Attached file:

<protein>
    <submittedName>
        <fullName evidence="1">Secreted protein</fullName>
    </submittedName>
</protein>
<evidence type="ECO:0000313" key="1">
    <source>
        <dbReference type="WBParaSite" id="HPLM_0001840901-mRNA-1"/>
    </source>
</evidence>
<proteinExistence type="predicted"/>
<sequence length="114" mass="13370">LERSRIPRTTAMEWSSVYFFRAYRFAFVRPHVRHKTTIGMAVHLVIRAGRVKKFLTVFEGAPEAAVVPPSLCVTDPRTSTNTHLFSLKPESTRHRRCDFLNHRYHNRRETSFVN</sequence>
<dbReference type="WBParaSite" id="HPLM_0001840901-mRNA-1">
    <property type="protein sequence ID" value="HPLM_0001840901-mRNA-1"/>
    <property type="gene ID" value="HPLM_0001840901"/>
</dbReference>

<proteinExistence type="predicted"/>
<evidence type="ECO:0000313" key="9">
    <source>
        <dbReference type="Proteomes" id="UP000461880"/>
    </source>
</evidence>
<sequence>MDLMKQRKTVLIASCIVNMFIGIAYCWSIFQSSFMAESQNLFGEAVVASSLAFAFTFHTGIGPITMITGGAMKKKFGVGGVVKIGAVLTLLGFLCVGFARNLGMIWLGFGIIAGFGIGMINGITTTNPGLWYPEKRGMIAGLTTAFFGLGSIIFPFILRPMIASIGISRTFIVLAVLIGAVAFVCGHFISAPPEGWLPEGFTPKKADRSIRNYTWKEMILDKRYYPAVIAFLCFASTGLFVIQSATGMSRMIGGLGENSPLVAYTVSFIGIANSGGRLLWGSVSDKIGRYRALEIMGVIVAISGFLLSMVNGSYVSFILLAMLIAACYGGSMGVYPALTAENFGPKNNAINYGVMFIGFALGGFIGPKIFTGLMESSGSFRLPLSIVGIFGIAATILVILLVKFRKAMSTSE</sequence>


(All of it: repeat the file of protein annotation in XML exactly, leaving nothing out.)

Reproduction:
<protein>
    <submittedName>
        <fullName evidence="1">Secreted protein</fullName>
    </submittedName>
</protein>
<evidence type="ECO:0000313" key="1">
    <source>
        <dbReference type="WBParaSite" id="HPLM_0001840901-mRNA-1"/>
    </source>
</evidence>
<proteinExistence type="predicted"/>
<sequence length="114" mass="13370">LERSRIPRTTAMEWSSVYFFRAYRFAFVRPHVRHKTTIGMAVHLVIRAGRVKKFLTVFEGAPEAAVVPPSLCVTDPRTSTNTHLFSLKPESTRHRRCDFLNHRYHNRRETSFVN</sequence>
<dbReference type="WBParaSite" id="HPLM_0001840901-mRNA-1">
    <property type="protein sequence ID" value="HPLM_0001840901-mRNA-1"/>
    <property type="gene ID" value="HPLM_0001840901"/>
</dbReference>

<proteinExistence type="predicted"/>
<evidence type="ECO:0000313" key="9">
    <source>
        <dbReference type="Proteomes" id="UP000461880"/>
    </source>
</evidence>
<sequence>MDLMKQRKTVLIASCIVNMFIGIAYCWSIFQSSFMAESQNLFGEAVVASSLAFAFTFHTGIGPITMITGGAMKKKFGVGGVVKIGAVLTLLGFLCVGFARNLGMIWLGFGIIAGFGIGMINGITTTNPGLWYPEKRGMIAGLTTAFFGLGSIIFPFILRPMIASIGISRTFIVLAVLIGAVAFVCGHFISAPPEGWLPEGFTPKKADRSIRNYTWKEMILDKRYYPAVIAFLCFASTGLFVIQSATGMSRMIGGLGENSPLVAYTVSFIGIANSGGRLLWGSVSDKIGRYRALEIMGVIVAISGFLLSMVNGSYVSFILLAMLIAACYGGSMGVYPALTAENFGPKNNAINYGVMFIGFALGGFIGPKIFTGLMESSGSFRLPLSIVGIFGIAATILVILLVKFRKAMSTSE</sequence>